GIC’s passion is advancement in biomedicine and agriculture through fundamental genomics and proteomics research. We continually advance our understanding of the structure and function of genomes and proteomes using our strong experience in multidisciplinary research. We undertake complex research projects, tackle them with robust design and implementation, and employ state-of-the-art hardware and software products and tools to bring about the right solutions. We develop comprehensive research solutions for your problems at any level of complexity within a short time frame.
GIC provides a platform for a variety of bioinformatics research solutions for complex genomics and proteomics problems. They encompass the analyses of splicing mutations causing cryptic splicing of erroneous exons leading to defective genes resulting in disease states, impact of alternative splicing patterns in disease, discovery of disease causing mutations using our patented Functional Genomic Fingerprinting (FGF) technology, and analysis of ncRNA sequences in cancer-associated genomic regions (CAGRs).
With the depth of our research and development in genome biology, disease genome analysis, plant breeding, disease and trait research, we carry out a variety of data analysis projects in several different areas. Current data generation processes leave research groups with a huge data, only a fraction of which is tackled by in-house scientists (sleeping data), though the un-analyzed data have tremendous additional biological information buried in them. We effectively analyze your excess data and bring out the biological information that adds significant value to your research. We are proud that our scientists are adept in grasping your research needs and seamlessly add value to your ongoing research and development.
Genome International also carries out custom curation of biological databases, including genomic, proteomic, metabolomic and disease genetics, where sophisticated research is required. Each project is fit to the specific need of the customer, and delivered with tools and ability to produce reports that are highly useful to scientists and executives in a variety of ways including further planning, publications and presentations.
The discovery of disease-causing genes has been a gargantuan task especially for major illnesses due to the complex involvement of multiple defective genes. Our Functional Genomic Fingerprinting (FGF) Technology is a powerful alternative to current techniques for discovering these genes. By analyzing only the 1% functional regions of the genome within which these mutations occur, we avoid the remaining 99% of the genome. This maximizes efficiency allowing easy identification of defective genes that cause disease. This ability to efficiently find genetic defects has numerous powerful applications in biomedical, pharmaceutical & agricultural industries.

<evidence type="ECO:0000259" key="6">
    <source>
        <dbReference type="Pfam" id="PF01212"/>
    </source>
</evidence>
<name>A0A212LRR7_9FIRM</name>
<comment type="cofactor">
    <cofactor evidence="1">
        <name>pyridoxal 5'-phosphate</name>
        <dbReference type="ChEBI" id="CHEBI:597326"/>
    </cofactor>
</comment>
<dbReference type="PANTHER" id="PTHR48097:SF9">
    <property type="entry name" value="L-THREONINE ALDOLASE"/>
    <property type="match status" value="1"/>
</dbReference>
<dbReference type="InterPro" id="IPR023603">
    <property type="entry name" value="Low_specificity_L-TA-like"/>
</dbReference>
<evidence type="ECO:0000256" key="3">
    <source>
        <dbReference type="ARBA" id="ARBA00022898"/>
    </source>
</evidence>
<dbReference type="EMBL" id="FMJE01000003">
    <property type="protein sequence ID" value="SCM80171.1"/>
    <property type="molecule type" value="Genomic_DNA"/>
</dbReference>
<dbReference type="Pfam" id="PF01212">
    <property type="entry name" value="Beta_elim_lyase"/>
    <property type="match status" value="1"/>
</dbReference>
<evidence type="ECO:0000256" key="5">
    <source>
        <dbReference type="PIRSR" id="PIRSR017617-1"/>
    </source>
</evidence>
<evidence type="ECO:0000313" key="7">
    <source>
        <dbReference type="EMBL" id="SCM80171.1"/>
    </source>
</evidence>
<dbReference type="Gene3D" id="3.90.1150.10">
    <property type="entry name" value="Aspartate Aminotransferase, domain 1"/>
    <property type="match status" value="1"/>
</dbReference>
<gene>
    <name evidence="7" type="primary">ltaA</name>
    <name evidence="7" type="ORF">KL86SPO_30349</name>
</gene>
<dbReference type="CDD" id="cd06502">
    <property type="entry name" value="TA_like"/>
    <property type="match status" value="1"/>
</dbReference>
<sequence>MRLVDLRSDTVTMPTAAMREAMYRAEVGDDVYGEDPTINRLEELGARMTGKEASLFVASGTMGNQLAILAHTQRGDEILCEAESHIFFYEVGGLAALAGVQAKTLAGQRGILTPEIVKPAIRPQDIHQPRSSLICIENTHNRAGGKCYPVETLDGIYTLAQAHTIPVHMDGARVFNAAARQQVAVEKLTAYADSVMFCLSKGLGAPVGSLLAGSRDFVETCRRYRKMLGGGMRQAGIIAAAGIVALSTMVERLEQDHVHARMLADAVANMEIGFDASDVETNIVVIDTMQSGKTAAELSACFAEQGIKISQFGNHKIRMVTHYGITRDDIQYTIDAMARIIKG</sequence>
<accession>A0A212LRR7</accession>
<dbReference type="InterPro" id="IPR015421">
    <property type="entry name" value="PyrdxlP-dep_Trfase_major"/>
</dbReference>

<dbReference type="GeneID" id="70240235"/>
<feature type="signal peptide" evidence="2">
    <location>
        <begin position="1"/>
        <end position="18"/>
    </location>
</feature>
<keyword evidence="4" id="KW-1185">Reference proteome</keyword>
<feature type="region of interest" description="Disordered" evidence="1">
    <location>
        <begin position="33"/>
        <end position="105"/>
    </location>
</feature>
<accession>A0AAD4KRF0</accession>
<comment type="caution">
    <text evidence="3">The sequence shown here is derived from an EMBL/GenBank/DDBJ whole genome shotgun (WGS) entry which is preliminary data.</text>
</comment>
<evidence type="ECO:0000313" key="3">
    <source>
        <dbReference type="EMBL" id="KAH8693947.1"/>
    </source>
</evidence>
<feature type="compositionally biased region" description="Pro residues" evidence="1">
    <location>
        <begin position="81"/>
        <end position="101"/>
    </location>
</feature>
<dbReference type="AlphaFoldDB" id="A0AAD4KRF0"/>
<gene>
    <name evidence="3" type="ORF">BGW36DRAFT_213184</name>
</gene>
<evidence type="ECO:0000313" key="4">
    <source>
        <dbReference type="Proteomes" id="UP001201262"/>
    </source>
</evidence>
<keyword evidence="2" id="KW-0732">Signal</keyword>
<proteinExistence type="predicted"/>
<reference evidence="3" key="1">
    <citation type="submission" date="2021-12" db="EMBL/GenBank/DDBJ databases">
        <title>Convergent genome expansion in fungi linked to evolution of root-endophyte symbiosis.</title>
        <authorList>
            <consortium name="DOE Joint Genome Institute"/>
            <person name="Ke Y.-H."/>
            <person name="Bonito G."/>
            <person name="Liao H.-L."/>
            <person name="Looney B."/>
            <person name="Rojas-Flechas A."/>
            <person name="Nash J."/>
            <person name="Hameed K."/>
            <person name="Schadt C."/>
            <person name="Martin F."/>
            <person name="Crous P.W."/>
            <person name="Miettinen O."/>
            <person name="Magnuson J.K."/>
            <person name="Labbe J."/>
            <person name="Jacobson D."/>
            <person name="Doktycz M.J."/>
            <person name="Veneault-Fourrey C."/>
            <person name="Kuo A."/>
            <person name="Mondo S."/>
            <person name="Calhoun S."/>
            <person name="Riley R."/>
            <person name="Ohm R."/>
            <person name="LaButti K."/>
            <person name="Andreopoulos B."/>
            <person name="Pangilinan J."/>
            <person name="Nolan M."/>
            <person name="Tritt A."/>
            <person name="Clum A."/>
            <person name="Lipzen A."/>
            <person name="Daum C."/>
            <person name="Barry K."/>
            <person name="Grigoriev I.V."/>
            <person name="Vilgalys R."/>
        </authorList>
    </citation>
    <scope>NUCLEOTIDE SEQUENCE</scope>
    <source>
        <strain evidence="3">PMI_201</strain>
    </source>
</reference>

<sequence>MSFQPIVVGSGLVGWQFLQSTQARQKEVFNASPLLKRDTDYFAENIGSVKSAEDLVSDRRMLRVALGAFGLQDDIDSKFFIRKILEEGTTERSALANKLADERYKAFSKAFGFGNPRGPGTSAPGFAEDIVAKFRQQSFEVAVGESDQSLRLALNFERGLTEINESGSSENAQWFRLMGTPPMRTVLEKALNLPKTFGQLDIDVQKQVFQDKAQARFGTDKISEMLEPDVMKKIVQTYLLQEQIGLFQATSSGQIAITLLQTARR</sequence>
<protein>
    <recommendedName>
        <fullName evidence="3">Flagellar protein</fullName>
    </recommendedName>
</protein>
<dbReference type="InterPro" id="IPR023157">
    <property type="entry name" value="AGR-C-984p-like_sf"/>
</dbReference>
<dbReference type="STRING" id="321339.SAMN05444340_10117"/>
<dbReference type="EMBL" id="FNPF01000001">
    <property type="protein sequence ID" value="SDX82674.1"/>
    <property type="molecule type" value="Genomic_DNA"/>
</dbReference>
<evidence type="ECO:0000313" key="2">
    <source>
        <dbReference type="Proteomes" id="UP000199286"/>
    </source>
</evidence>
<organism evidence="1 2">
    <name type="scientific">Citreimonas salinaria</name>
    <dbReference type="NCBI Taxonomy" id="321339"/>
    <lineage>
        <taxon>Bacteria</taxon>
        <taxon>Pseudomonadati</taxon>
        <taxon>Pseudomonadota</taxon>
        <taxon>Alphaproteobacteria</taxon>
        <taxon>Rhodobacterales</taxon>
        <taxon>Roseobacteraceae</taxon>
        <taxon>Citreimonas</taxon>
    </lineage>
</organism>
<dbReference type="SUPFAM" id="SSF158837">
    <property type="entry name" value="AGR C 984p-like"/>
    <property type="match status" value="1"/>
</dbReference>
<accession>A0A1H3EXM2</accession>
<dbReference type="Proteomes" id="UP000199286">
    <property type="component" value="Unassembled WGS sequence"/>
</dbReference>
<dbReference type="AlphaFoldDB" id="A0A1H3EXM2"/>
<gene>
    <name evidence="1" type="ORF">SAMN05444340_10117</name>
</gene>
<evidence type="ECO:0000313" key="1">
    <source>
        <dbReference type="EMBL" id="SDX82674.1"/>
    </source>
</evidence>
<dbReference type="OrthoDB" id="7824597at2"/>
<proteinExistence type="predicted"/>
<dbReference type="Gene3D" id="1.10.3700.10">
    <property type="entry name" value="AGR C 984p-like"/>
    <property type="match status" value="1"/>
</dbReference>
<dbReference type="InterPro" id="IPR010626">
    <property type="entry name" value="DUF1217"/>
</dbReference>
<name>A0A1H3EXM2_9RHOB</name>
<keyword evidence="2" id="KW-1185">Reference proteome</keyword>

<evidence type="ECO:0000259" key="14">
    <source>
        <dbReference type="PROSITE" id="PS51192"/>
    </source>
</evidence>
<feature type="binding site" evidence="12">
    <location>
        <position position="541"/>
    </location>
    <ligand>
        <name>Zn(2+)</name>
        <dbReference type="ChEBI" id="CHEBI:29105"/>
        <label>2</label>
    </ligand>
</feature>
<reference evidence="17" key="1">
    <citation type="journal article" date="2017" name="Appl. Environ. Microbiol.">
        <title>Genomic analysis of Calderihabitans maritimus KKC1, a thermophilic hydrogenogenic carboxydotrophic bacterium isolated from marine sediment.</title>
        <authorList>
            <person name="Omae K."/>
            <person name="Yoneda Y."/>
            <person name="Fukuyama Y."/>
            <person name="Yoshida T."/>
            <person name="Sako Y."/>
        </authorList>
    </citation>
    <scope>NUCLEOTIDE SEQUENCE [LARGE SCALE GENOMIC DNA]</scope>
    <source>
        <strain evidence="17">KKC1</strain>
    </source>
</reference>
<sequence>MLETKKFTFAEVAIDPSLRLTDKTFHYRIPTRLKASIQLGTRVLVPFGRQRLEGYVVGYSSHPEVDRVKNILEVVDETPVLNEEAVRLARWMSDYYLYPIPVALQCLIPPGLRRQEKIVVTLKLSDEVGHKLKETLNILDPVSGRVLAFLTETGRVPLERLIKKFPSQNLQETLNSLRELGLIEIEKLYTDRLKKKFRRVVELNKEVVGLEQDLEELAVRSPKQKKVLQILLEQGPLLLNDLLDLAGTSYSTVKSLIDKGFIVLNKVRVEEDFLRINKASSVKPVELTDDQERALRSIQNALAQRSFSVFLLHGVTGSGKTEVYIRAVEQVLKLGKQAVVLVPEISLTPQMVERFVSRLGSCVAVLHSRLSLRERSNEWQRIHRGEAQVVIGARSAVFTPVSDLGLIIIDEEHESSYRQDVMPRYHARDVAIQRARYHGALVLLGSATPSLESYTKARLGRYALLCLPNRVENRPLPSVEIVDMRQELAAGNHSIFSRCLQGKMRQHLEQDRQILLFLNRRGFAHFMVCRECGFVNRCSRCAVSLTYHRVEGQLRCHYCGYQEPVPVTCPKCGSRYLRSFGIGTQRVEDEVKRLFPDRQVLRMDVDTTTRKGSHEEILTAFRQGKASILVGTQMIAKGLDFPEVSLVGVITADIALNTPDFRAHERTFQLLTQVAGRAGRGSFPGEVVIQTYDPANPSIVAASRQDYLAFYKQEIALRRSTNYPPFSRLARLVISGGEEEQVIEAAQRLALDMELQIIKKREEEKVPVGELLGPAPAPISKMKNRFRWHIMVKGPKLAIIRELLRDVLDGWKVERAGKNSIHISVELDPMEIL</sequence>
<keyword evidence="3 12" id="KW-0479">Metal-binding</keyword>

FGF is more effective in gene discovery efforts than other current techniques such as those based on microarray, HapMap, AFLP, RAPD and positional cloning. FGF has the power to identify the genes responsible for adverse or advantageous effects of pharmaceutical drugs.
Splicing related mutations cause an estimated 50% of human genetic diseases. Analysis of these mutations, cryptic splice sites created by them and the resulting alternative splicing allow critical insights necessary for the advancement of research. GIC has developed a novel algorithm for exploring the effects of splice mutations and polymorphisms in cancer.
In addition to its normal functions in creating protein diversity, alternative splicing can lead to defective proteins that cause a wide variety of diseases. GIC is currently developing a suite of proprietary splicing related data analysis tools to explore the normal and disease states by gene expression variations caused by alternative splicing.
GIC has developed a unique methodology for miRNA discovery and validation using the Functional Genome Fingerprinting (FGF) technology. MicroRNA profiling and fingerprinting using this technology will have immense applications in the identification of specific signatures associated with diagnosis, prognosis and response to treatment of human tumors.
GIC, in collaboration with University of Wisconsin’s Horticulture Department, has developed an orphan crop database for analyzing genomic, genetic and breeding data of a number of horticultural crops. This unique bioinformatics resource has the following features: (1) provides integrated access to all available sequence annotations, genetic maps, markers and other information from orphan plant families (2) has extensive data analysis tools to explore the data, and (3) allows comparative analysis of data from these plants to facilitate research advancements.